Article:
IA = A
The matrix I is called an identity matrix because IA = A and AI = A for all matrices A. This is similar to the number 1, which is called the multiplicative identity, because 1a = a and a1 = a for all real numbers a.
There is no matrix that works as an identity for matrices of all dimensions. For N×N square matrices there is a matrix IN×N that works as an identity.
If IN×N is the N-dimensional identity matrix, then its elements are 1 on the main diagonal and 0 elsewhere.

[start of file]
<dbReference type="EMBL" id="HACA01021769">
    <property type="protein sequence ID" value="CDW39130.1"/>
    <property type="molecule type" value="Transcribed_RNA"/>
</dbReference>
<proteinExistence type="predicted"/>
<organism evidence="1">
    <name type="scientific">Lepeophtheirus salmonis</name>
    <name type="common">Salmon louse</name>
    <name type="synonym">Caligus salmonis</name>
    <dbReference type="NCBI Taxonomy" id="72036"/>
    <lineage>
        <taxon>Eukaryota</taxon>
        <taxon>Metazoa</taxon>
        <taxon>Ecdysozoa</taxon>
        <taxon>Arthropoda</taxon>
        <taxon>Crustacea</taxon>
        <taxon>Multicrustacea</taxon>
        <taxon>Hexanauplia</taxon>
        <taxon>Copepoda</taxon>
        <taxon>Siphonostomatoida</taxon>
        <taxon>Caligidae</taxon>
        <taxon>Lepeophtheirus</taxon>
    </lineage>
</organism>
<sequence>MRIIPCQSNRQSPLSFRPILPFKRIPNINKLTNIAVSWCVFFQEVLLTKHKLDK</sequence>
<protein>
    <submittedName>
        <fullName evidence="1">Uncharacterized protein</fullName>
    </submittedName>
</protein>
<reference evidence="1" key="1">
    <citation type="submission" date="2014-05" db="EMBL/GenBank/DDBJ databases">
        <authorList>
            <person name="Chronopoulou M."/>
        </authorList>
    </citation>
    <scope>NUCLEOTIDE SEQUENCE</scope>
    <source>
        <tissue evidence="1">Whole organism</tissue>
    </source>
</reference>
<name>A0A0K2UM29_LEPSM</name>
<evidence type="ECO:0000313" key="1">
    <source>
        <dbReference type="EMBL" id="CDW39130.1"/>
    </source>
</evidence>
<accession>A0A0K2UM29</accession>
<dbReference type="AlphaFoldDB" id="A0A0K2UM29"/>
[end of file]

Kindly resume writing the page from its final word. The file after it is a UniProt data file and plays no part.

1 0 0 0 1 0 0 0 1
The main diagonal consists of those elements [I]m m where the row number is equal to the column number. At left is an example of an identity matrix.
The 1s must run down that particular diagonal; it won't work with the other diagonal.